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Ragib Hasan Johns Hopkins University en.600.412 Spring 2010 Lecture 1 01/25/2010 Security and Privacy in Cloud Computing.

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Presentation on theme: "Ragib Hasan Johns Hopkins University en.600.412 Spring 2010 Lecture 1 01/25/2010 Security and Privacy in Cloud Computing."— Presentation transcript:

1 Ragib Hasan Johns Hopkins University en Spring 2010 Lecture 1 01/25/2010 Security and Privacy in Cloud Computing

2 Welcome to the class Administrative details When? : Monday 3pm-3.50pm Where?: Shaffer 202 Web: Instructor: Ragib Hasan, 324NEB, Office hours: Monday 4pm-5pm (more TBA) 1/25/20102en Spring 2010

3 Goals of the course Identify the cloud computing security issues Explore cloud computing security issues Learn about latest research 1/25/20103en Spring 2010

4 Plan Each week, we will – Pick a different cloud computing security topic – Discuss general issues on the topic – Read one or two latest research paper on that topic 1/25/20104en Spring 2010

5 Evaluations Based on paper reviews – Students taking the course for credit will have to submit 1 paper review per week – The reviews will be short, 1 page discussion of the paper’s pros and cons (format will be posted on the class webpage) 1/25/20105en Spring 2010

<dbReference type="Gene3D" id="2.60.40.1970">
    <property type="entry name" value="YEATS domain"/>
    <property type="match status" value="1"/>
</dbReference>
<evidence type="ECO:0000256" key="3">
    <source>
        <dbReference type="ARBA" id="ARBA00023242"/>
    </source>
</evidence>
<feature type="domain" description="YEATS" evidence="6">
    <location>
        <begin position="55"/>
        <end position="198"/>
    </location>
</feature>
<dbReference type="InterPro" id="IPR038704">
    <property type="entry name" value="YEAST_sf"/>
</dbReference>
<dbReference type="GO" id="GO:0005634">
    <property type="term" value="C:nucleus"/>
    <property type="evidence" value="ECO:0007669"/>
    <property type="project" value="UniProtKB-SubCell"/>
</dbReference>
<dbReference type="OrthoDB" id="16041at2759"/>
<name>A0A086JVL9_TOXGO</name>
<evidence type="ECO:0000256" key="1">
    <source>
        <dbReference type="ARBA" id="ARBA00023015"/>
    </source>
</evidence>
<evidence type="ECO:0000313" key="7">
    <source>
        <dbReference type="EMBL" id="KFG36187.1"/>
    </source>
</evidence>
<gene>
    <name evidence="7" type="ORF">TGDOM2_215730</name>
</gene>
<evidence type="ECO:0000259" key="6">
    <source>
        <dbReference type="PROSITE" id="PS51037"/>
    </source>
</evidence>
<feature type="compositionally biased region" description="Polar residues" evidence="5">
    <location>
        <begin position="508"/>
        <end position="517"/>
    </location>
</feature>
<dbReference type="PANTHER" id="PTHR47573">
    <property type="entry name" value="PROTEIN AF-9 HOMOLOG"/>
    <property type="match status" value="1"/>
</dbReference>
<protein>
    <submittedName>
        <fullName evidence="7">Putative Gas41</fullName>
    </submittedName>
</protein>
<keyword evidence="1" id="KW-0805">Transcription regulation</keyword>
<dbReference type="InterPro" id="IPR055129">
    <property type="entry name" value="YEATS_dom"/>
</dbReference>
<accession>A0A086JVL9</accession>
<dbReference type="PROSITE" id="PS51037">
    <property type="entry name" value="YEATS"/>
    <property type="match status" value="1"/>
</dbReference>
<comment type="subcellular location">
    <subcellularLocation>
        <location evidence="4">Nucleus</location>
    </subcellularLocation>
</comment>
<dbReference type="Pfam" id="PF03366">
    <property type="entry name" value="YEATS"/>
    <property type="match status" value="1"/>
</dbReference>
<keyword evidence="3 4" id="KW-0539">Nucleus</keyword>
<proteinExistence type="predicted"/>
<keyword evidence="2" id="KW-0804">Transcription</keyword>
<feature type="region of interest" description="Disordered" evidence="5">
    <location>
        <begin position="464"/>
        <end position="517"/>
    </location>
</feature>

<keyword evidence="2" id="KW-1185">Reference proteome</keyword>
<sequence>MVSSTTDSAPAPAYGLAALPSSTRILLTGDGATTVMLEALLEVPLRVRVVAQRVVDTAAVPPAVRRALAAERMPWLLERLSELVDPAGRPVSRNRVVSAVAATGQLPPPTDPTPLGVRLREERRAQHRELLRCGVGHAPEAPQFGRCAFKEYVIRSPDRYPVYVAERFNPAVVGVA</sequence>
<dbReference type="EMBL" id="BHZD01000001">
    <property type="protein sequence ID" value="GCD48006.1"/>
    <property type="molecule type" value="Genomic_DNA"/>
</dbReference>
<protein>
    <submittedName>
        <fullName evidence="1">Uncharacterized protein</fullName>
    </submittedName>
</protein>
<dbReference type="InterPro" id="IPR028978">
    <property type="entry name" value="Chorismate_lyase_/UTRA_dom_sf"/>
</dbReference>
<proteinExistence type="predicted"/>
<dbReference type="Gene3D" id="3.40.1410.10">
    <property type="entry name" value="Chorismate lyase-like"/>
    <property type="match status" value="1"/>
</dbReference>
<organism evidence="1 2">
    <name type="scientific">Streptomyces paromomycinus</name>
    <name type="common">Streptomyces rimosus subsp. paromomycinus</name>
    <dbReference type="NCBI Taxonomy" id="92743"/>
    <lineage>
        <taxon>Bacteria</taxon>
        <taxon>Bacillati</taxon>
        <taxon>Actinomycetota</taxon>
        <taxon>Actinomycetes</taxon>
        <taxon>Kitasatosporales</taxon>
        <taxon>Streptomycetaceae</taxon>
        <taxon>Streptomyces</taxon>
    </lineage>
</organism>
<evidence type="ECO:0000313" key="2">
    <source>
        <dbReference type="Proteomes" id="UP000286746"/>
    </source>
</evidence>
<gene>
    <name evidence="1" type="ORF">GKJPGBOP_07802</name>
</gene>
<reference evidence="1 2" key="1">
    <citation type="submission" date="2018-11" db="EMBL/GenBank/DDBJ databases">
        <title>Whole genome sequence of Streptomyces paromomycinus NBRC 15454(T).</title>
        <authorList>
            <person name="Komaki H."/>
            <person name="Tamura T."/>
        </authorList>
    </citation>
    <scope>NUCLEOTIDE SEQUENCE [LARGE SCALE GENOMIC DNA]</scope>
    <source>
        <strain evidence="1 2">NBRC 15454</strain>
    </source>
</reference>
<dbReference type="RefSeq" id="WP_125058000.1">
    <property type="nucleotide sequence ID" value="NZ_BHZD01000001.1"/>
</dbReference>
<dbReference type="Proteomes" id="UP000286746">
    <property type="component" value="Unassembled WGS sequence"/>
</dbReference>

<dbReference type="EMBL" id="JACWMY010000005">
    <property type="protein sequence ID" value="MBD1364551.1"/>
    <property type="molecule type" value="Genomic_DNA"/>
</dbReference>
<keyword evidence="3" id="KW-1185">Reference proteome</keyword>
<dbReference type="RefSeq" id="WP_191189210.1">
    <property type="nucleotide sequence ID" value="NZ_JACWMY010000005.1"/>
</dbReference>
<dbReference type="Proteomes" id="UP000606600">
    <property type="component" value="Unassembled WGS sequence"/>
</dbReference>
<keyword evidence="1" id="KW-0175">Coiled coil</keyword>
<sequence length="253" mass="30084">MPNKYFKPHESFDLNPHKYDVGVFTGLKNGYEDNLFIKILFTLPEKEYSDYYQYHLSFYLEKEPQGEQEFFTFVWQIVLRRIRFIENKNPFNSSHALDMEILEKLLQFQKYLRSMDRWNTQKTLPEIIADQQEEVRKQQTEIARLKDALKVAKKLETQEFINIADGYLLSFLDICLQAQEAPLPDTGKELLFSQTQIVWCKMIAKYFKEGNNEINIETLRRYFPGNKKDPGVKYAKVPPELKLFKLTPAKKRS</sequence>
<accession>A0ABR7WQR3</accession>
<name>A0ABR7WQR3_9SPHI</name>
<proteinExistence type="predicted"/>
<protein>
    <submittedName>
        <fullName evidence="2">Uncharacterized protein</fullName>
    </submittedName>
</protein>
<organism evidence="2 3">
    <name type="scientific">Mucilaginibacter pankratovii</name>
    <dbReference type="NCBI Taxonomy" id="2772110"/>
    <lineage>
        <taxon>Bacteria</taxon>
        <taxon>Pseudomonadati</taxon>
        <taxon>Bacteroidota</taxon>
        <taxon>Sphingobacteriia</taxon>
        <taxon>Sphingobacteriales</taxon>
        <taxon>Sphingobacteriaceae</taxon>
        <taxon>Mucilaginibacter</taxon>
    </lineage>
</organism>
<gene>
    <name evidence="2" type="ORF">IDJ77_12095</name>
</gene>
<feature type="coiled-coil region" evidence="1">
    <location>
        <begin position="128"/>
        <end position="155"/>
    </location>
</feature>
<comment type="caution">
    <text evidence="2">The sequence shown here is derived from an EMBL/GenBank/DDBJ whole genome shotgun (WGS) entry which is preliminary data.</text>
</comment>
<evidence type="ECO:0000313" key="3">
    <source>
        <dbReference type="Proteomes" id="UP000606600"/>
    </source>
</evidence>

6 What is Cloud Computing? 1/25/20106en Spring 2010 Let’s hear from the “experts”

7 What is Cloud Computing? 1/25/2010en Spring The infinite wisdom of the crowds (via Google Suggest)

8 What is Cloud Computing? 1/25/2010en Spring Larry Ellison, founder of Oracle We’ve redefined Cloud Computing to include everything that we already do.... I don’t understand what we would do differently in the light of Cloud Computing other than change the wording of some of our ads.

9 What is Cloud Computing? 1/25/2010en Spring Richard Stallman GNU It’s stupidity. It’s worse than stupidity: it’s a marketing hype campaign

10 What is Cloud Computing? 1/25/2010en Spring Ron Rivest The R of RSA Cloud Computing will become a focal point of our work in security. I’m optimistic …

11 So, What really is Cloud Computing? Cloud computing is a new computing paradigm, involving data and/or computation outsourcing, with – Infinite and elastic resource scalability – On demand “just-in-time” provisioning – No upfront cost … pay-as-you-go 1/25/2010en Spring That is, use as much or as less you need, use only when you want, and pay only what you use,

12 The real story “Computing Utility” – holy grail of computer science in the 1960s. Code name: MULTICS 1/25/2010en Spring Why it failed? Ahead of time … lack of communication tech. (In other words, there was NO (public) Internet) And personal computer became cheaper and stronger

13 The real story Mid to late ’90s, Grid computing was proposed to link and share computing resources 1/25/2010en Spring

14 The real story … continued 1/25/2010en Spring Post-dot-com bust, big companies ended up with large data centers, with low utilization Solution: Throw in virtualization technology, and sell the excess computing power And thus, Cloud Computing was born …

15 Cloud computing provides numerous economic advantages For clients: – No upfront commitment in buying/leasing hardware – Can scale usage according to demand – Barriers to entry lowered for startups For providers: – Increased utilization of datacenter resources 1/25/2010en Spring